By Charles Abuede
- Fallen by $511.3m since start of 2021
- But oil price averaging $58pb, above FY21 budget benchmark
- Naira still pressured due to failed FX buffers
Nigeria’s external reserves have continued a southward downhill climb dropping as much as $1.38 billion on this journey, according to recent data obtained from the Central Bank of Nigeria at the weekend. From $36.52 billion on January 25, 2021, the reserves fell to $35.14 billion exactly a month later.
The decline represents a marginal one per cent over a 30-day watch, but it comes amidst an environment that has witnessed increasing price of Brent crude, which has rallied to about $66.28 a barrel in the global oil market.
The current shades of events that have shown a positive rally in the crude oil market amidst Nigeria’s near zero foreign direct investment (FDI), and very poor foreign exchange inflows as a result of the country’s needle-eye exports, along with negative market reactions to the state of liquidity, and significantly, little or no shift in the naira-dollar exchange rates, has signposted the importance of keeping and maintaining appropriate FX buffers.
Crude oil prices have recovered from their lows of around $19 per barrel in April 2020, and currently doing an average of $60 per barrel. The drop in crude oil earnings and the associated reduction in foreign portfolio inflows have significantly affected the supply of foreign exchange into Nigeria. As a result, with the decline in the country’s foreign exchange earnings and subsequent adjustments in the value of the naira vis-à-vis the US dollar, adjusting for the decrease in supply of foreign exchange has forced the naira to depreciate at the official window from N305 in 2016 to N360 in 2019 and now hovers around N410 to the dollar.
In a statement on Friday, Godwin Emefiele, the CBN governor, assured that the apex bank has continued to implement a demand management framework, which is designed to support improved production of items that can be produced in Nigeria, and further conserve the nation’s external reserves. It, however, remains to be seen how the current speed with which the external reserves are depleting is being tackled.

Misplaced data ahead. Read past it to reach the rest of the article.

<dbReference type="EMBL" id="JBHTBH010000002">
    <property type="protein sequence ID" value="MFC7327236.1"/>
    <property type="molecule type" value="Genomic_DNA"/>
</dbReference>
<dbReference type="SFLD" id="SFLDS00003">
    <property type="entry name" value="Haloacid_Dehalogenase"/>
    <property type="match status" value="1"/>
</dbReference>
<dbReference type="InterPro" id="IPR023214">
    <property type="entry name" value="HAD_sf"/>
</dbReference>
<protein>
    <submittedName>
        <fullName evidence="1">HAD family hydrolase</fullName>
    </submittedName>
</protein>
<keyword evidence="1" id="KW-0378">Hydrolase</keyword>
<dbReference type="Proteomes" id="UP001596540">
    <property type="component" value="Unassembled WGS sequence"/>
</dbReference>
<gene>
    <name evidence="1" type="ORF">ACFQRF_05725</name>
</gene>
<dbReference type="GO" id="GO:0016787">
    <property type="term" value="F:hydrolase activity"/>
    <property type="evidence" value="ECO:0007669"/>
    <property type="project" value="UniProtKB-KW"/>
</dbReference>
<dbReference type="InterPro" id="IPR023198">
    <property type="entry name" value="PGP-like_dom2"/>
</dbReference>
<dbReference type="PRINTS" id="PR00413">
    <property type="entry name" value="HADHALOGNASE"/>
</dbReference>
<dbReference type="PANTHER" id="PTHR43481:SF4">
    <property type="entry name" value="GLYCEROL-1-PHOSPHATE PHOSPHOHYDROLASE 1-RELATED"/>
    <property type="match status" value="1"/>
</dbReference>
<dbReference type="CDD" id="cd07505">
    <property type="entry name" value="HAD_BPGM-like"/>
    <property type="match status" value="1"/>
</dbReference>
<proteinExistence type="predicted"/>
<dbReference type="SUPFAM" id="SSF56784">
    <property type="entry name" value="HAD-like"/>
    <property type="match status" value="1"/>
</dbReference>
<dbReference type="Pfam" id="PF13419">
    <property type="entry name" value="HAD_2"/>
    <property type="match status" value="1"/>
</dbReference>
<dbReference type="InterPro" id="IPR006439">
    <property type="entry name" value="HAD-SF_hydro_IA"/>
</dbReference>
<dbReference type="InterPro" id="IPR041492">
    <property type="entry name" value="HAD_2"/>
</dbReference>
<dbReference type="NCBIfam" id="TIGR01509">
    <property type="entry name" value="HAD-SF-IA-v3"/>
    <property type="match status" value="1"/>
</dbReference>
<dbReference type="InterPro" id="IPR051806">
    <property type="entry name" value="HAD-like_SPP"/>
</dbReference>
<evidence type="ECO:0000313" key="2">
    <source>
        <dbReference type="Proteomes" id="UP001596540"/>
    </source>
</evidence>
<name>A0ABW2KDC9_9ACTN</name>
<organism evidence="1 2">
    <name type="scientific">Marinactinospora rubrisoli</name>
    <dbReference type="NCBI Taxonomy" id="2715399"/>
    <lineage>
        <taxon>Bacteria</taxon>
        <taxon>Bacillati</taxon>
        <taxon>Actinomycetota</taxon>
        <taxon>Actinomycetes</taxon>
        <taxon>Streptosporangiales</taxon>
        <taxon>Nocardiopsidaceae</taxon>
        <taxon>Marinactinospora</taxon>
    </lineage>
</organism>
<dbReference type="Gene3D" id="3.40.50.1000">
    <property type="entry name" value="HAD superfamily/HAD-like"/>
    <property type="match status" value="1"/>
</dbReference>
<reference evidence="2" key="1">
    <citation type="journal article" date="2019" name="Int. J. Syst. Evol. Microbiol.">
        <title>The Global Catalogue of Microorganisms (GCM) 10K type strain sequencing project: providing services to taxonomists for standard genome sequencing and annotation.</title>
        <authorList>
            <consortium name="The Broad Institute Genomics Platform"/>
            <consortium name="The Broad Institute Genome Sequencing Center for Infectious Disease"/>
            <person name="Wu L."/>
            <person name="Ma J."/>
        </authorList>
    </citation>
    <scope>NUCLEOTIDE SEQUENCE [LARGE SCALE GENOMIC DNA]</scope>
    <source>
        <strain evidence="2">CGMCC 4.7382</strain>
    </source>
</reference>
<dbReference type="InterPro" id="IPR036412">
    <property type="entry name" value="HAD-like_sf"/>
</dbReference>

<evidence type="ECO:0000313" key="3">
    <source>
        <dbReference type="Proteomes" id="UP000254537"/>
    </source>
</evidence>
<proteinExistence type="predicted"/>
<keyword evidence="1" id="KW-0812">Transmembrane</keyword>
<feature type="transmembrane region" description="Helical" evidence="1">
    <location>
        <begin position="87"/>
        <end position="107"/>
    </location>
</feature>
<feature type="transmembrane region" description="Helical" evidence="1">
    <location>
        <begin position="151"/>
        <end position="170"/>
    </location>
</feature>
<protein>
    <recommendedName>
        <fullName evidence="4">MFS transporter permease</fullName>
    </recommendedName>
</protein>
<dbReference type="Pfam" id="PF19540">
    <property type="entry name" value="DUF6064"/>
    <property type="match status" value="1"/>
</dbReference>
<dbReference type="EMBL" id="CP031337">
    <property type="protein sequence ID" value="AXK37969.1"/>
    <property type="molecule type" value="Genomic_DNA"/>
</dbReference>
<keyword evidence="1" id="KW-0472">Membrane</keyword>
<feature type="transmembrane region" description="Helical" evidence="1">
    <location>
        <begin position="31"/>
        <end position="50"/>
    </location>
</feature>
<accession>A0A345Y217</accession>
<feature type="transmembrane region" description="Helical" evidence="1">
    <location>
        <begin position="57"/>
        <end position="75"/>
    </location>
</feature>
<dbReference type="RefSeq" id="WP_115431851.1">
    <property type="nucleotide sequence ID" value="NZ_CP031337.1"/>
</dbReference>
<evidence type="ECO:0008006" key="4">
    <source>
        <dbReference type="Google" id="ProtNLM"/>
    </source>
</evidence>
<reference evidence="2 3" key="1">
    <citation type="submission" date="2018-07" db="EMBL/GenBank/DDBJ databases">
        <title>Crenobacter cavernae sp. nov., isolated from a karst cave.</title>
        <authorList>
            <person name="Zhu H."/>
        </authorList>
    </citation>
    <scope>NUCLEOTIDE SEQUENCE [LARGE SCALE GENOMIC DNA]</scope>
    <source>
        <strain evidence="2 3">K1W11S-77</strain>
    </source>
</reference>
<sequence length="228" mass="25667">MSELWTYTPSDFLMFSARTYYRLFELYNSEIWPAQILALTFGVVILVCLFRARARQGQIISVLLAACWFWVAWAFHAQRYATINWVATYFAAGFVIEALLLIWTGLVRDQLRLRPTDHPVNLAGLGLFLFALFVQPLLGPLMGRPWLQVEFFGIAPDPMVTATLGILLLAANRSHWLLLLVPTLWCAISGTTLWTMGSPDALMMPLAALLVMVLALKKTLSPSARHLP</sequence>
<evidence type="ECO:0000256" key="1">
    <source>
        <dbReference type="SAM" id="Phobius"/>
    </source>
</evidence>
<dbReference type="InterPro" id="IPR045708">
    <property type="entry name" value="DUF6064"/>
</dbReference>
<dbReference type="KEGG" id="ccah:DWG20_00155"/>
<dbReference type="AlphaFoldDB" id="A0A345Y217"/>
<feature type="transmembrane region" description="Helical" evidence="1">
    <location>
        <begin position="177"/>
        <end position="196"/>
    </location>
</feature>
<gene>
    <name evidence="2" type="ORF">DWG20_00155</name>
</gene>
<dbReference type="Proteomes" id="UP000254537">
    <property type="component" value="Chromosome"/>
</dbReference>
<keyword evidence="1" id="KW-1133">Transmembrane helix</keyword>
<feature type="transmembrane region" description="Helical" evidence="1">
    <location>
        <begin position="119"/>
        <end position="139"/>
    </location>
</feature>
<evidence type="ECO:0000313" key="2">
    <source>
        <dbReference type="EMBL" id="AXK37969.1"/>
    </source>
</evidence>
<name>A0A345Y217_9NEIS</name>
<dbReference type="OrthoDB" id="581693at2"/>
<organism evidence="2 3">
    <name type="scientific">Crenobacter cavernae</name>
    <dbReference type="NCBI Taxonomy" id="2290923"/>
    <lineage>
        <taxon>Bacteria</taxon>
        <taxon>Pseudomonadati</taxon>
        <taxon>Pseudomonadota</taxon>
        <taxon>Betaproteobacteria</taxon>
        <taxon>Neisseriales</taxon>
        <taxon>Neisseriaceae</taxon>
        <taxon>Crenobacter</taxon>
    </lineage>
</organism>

Many analysts spoken to say urgency is required to think up fast and strategic steps to deploy to correct this growing concern of depleting external reserves.
With over $35 billion worth of reserves Nigeria has sufficient cover for seven months of import of goods and services, although the international rule of thumb is to have cover for three months of imports, while as stipulated in the 2007 CBN Act, the CBN must at all times, maintain a reserve level that should be able to fund or sustain two (2) years’ worth of imports.
Poring over the data gathered from the CBN, it was observed that Nigeria’s external reserves depleted by $511.3 million to $35.14 billion at the close of February 2020 from $35.65 billion since the start of the year.
However, with the on-going reopening of the national borders, continuous positive rally in the price of Brent crude in the global market, and several efforts by the apex bank to defend the local currency, which has come under severe pressure from increased demand for dollar over tha last few months, there appears to have been a glimmer with the reserves rallying to $36.1 billion by the second week of January.